Ireland has no gambling regulator and there are no guidelines governing how bookmakers report suspicious gambling activity here.
Betting companies are required to obtain a licence that governs tax compliance, payment of duties and ensuring that the bookmaker is fit to hold a licence.
But no laws have been implemented requiring bookmakers to monitor for suspicious gambling activity, in contrast to industries such as banking and accountancy.
In 2013, proposals for the introduction of gambling regulations were drawn up and agreed on - but three years later the law is yet to be signed off.
Justice Minister Frances Fitzgerald has refused to comment on the glaring hole in regulation of the gambling industry, despite repeated requests.
Her department will ultimately be responsible for regulation, according to the Government.
A statement from the Revenue Commissioner said that it collects tax from licensed betting operators, but does not regulate their betting activities.
"Revenue has no role in the regulation of licensed betting operations, or in the investigation of suspicious betting activity," it said, adding that the Department of Justice was responsible for policy in the area.
A statement from the Department of Justice said that Revenue was responsible for issuing gambling licences.
It said that the Government had approved a bill on gambling regulation in July 2013 and that it would provide for a "unified regulatory structure governing all gambling activities," when implemented.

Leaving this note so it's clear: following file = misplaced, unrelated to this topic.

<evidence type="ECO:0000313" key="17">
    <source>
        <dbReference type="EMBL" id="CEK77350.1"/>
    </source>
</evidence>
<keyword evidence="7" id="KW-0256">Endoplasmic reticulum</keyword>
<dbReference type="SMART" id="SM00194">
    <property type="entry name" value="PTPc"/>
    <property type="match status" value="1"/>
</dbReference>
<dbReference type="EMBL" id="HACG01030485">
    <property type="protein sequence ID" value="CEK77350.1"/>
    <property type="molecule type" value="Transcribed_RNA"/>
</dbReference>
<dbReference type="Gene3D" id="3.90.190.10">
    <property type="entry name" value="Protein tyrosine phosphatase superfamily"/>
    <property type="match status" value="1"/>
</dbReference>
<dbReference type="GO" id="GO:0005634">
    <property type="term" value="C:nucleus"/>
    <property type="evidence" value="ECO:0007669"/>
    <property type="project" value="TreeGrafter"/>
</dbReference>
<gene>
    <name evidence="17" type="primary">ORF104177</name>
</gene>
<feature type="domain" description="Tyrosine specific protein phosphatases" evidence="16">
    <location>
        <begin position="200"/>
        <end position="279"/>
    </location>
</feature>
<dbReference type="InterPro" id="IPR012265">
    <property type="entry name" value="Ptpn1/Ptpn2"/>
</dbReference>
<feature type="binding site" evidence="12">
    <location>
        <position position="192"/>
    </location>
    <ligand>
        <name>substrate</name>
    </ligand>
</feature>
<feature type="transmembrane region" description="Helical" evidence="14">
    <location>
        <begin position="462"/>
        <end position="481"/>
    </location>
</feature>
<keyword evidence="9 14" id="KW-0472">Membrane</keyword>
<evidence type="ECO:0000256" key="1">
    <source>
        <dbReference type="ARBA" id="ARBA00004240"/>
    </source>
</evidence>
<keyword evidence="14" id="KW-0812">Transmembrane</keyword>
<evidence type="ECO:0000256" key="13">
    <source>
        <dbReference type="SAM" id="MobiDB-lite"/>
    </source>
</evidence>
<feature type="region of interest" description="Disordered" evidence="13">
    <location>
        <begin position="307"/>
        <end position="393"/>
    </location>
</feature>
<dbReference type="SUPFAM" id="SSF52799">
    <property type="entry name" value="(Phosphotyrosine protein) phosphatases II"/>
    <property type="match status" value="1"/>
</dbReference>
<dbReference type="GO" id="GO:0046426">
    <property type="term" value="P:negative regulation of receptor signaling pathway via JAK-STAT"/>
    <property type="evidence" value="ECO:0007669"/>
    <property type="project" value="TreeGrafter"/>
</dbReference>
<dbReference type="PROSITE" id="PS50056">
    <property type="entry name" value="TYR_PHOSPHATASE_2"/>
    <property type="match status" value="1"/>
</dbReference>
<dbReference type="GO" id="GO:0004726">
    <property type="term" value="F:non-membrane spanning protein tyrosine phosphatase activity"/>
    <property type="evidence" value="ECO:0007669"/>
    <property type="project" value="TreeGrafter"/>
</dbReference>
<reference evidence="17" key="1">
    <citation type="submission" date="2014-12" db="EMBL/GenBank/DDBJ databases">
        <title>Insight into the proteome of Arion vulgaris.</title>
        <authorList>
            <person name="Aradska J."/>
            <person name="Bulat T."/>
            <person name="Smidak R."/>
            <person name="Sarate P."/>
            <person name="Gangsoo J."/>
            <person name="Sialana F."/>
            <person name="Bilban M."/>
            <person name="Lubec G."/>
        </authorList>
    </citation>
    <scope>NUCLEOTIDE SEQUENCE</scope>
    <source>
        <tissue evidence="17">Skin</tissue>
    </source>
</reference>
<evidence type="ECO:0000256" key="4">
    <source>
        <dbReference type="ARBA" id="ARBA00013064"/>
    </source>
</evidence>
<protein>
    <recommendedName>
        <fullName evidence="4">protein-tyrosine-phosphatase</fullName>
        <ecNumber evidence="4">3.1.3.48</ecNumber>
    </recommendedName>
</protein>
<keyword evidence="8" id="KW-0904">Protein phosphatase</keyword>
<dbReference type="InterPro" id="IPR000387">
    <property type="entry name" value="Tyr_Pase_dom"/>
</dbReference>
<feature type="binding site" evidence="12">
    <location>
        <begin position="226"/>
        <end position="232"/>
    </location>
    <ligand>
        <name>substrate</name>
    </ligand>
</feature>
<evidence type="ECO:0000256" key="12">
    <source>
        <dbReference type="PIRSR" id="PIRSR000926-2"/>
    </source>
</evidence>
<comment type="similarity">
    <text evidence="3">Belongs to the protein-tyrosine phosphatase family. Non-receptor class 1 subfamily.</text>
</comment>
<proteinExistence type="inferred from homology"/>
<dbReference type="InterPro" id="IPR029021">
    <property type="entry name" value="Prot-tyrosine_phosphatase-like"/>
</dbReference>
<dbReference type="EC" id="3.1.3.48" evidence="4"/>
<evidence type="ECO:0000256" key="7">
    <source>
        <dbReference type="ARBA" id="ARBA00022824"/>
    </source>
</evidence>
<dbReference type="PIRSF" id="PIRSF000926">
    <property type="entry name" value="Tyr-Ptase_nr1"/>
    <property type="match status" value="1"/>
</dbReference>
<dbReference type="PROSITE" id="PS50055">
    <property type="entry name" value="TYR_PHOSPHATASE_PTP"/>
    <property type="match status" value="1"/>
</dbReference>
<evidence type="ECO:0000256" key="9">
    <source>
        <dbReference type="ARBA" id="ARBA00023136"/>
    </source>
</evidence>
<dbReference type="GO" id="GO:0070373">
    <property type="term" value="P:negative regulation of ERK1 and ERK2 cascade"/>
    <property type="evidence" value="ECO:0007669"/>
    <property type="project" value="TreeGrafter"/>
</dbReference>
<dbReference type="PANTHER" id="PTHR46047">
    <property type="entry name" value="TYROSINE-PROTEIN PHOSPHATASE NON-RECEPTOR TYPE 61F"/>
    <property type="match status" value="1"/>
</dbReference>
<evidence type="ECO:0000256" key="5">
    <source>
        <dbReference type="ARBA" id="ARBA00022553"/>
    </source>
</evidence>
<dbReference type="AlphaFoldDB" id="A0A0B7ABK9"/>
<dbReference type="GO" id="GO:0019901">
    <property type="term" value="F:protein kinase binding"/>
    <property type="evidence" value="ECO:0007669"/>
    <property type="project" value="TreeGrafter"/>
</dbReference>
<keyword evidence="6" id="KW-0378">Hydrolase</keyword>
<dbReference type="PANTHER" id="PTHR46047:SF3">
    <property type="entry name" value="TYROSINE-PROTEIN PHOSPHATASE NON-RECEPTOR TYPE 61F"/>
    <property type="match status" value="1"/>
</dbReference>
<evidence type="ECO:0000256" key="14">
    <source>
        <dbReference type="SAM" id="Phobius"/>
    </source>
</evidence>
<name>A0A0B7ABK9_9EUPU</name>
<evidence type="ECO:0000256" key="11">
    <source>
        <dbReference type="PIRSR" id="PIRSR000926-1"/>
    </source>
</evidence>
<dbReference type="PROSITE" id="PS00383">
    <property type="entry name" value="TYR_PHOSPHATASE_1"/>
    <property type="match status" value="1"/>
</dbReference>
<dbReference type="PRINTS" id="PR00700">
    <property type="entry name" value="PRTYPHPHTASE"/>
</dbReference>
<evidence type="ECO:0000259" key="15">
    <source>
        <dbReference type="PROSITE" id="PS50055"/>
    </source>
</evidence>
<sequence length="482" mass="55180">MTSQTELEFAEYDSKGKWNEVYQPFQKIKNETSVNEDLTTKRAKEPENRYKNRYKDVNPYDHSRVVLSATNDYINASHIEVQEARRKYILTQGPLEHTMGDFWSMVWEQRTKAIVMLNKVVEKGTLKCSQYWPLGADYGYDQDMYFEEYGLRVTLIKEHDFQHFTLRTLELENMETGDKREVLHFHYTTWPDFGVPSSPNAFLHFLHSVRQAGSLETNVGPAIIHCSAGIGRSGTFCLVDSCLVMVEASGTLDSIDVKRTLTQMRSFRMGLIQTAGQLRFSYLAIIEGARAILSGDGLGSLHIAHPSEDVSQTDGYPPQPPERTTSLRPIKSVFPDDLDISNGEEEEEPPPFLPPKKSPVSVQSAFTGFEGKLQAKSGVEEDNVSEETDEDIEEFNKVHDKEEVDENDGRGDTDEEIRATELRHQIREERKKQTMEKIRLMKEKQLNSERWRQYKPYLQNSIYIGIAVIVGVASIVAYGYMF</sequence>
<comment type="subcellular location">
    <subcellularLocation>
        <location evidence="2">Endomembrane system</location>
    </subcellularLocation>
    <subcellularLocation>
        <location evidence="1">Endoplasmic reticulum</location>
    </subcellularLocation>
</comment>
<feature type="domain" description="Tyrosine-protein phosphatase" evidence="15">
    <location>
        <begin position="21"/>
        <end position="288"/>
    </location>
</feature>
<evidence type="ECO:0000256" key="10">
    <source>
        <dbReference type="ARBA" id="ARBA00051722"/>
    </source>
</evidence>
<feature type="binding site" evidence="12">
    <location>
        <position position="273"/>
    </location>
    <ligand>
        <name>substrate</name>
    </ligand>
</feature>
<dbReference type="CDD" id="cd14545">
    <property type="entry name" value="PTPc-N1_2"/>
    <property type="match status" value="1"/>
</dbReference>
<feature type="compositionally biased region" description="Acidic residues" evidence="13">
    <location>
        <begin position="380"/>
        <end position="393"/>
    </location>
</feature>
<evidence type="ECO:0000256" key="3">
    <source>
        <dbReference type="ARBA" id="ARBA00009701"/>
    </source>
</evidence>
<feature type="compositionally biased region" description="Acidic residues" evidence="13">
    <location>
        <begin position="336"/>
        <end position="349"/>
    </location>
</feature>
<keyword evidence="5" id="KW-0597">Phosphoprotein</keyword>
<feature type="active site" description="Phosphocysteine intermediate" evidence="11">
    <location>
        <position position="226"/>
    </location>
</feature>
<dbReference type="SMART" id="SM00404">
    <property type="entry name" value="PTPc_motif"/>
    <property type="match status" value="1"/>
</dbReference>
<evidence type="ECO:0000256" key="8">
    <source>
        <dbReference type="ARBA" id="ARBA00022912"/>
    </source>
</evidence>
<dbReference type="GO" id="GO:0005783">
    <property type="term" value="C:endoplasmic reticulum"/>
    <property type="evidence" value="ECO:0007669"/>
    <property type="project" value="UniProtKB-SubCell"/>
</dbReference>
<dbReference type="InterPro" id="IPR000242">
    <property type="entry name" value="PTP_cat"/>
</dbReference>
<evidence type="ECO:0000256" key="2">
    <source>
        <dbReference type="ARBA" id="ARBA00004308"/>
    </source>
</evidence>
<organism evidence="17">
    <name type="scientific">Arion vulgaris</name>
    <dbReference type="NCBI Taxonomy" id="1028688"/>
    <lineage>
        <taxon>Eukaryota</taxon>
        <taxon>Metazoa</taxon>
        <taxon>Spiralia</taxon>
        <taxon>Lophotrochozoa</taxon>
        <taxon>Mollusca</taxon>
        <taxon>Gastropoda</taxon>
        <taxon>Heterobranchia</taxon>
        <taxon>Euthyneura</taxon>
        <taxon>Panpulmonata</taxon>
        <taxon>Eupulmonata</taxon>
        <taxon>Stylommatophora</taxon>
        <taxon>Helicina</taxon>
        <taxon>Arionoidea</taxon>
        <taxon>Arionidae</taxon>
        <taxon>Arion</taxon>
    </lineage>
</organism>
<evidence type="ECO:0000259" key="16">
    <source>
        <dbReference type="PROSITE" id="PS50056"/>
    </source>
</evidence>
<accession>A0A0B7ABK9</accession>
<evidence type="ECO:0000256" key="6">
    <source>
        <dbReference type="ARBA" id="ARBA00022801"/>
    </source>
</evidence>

"Upon enactment of this legislation, the Minister for Justice, through an office to be located within this department, will assume regulatory responsibility for gambling," it said.
One of the biggest gambling companies in the country, Paddy Power Betfair, said any suspicious activity by its Irish customers is actually reported to authorities in the Isle of Man.
That's because, in the absence of regulation in Ireland, the company follows UK regulations that oblige it by law to monitor and report suspicious activity such as suspected money laundering.
The company's spokesman, Paddy Power, said that as the company was regulated in the Isle Of Man, part of its obligation was to report suspicious activity there, regardless of where it took place.
"So even if something suspicious happens in Ireland we'll raise a 'suspicious activity report' with the regulator in the Isle of Man and they have lines of communication with the relevant authorities in Ireland or elsewhere as the case may be," he said.
"In terms of responsibility, we are responsible for spotting and reporting suspicious activity and then acting on advice received by the regulator and relevant authorities" he added.
The Irish Independent attempted to obtain details of the number of suspicious activity reports for gambling held by the Isle of Man on Irish citizens, but authorities refused to release figures.
Steve Brennan, chief executive of the British island's Gambling Supervision Commission, said that it was currently helping international assessors to rate the compliance of the Isle of Man with international anti-money laundering standards.
He said that any suspicious gambling activity reports were sent to the island's financial crime unit.
However, that unit refused to release figures regarding reports it has on Irish customers.
Gardaí here also refused to reveal how many cases have been passed on to them from the Isle of Man.